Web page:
If you spend your whole life in one country, you’re never going to get the chance to experience a new culture. For plenty of people that’s not a big deal. Hell, it wasn’t a big deal for me either. When I came to Russia, experiencing the culture was the furthest thing from my mind. I wanted to learn the language!
But with the language comes the culture. My first month in Russia was underwhelming. I felt like everything was the same, and I couldn’t understand why Russians and Americans don’t get along better. Only after seven months in Russia have I started to get some sense of the cultural differences. The defining moment for came on a Sunday night. First came the event, then an incidental explanation that showed me I’m not alone.
The Unwritten Rules of Bar Culture
Sunday night, in a basement bar. Downtown Moscow, drinking with my friend. By this point my Russian is good enough that I feel confident opening conversations. So when two guys sat down next to us, I introduced myself and asked them a few questions.
Turns out they were students from St. Petersburg , here in Moscow to study engineering. We talked for a few minutes and then I returned to my table. They finished their beers and left. Shortly afterwards a few guys took the empty table. They were talking amiably, although I couldn’t understand much over the music. When a there was a lull in the conversation I stood up and introduced myself.
And the first thing out of the ring-leaders mouth wasn’t a return hello, it was a question.
In case you don’t speak Russian, he asked me if I was gay. And it wasn’t so much of a question as a statement. For the next five minutes I made my case, but I never convinced him. He probably got a kick out of telling his buddies about the gay American who hit on him at the bar. Frustrating, but I quickly forgot about it. What made the incident interesting to me was an article I read the next day.
Why Americans Confuse People
I was browsing through Quora and I saw an article on friendship in Switzerland. I started to read it, and three paragraphs in I came across an idea that fit my situation perfectly. An American living in Switzerland discovered that at bars, men often thought he was gay.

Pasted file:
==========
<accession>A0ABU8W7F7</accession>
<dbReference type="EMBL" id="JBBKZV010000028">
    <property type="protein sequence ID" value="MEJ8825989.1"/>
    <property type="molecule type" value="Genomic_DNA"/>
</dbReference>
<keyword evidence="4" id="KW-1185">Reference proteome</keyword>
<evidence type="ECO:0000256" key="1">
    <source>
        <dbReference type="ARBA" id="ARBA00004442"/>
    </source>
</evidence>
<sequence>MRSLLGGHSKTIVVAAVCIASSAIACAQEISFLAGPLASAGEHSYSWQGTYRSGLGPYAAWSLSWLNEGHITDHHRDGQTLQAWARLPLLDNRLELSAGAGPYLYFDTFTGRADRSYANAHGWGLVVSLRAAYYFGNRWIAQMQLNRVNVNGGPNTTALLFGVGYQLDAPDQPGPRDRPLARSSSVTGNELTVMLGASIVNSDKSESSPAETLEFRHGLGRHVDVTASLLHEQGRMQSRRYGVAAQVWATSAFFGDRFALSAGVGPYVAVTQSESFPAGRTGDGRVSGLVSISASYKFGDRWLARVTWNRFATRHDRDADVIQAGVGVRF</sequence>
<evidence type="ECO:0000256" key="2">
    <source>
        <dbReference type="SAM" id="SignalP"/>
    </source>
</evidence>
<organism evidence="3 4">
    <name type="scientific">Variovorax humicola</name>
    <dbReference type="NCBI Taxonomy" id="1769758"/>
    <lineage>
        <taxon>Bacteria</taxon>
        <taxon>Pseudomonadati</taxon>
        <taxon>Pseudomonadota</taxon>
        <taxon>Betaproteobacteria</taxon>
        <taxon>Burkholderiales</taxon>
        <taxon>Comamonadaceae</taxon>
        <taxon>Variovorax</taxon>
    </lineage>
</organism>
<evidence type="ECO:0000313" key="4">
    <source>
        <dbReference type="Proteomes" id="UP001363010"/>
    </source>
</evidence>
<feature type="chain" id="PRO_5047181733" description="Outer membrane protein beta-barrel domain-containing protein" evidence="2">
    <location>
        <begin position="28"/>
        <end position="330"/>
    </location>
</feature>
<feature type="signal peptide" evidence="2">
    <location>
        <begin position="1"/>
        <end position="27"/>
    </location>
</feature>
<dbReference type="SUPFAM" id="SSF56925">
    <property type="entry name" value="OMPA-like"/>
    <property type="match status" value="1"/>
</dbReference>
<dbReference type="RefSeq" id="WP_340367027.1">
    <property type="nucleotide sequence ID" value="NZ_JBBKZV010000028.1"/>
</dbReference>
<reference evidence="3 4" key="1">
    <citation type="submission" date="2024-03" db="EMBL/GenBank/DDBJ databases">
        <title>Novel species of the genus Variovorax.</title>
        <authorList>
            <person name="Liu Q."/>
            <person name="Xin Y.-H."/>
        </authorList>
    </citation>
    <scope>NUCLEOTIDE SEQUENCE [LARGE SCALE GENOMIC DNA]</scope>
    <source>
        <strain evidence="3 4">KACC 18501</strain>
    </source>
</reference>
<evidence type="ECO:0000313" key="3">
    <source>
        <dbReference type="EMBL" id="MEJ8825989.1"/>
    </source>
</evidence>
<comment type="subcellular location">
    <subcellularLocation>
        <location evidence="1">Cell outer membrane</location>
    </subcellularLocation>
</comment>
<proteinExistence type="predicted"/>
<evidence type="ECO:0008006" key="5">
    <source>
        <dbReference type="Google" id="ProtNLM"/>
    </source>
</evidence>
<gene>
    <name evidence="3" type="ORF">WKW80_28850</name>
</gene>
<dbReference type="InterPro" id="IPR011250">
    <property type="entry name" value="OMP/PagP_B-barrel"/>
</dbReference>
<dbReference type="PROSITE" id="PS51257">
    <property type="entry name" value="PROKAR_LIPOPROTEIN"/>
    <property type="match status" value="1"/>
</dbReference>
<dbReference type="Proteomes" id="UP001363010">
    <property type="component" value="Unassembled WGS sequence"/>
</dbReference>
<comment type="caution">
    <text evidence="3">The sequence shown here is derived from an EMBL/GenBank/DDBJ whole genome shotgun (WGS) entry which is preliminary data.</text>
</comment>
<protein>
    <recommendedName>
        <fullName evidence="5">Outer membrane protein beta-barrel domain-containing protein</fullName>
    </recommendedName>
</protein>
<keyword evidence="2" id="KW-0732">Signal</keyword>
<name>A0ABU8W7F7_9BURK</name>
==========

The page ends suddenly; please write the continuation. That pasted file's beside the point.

Hey, that just happened to me! What the hell is going on here?
The authors suggestion is that in America, we have different social rules. For example, we mimic signs of friendship, even when we don’t mean it. When you carry that behavior to another country, people don’t know how to interpret it. So they revert to their first explanation for odd behavior: homosexuality.
To Understand Your Own Culture, First You Must Leave It
Learning a new culture is a way to shed light on your own. When you’ve lived in the same place your whole life, you have nothing to compare it to. Seven months in Russia has shown me that I like my culture better. But now I can say that with some authority, and I can say why I like my culture better.
When I eventually find my way home, I’ll be returning with a new perspective. Travelling is an invaluable experience that you can use to discover more about yourself. At some point though, travel isn’t enough. To truly understand a culture, you have to live in it over the course of many months.
The experience will show you how other people live, and it will shed light on customs in your own home country that you’re unaware of.
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http://www.samklemens.com/wp-content/uploads/2015/04/Dolls.jpg9592181Samhttp://www.samklemens.com/wp-content/uploads/2018/06/SK-Logo.pngSam2015-04-26 17:05:392017-06-27 15:19:41A Fish In Water, Experiencing a New Culture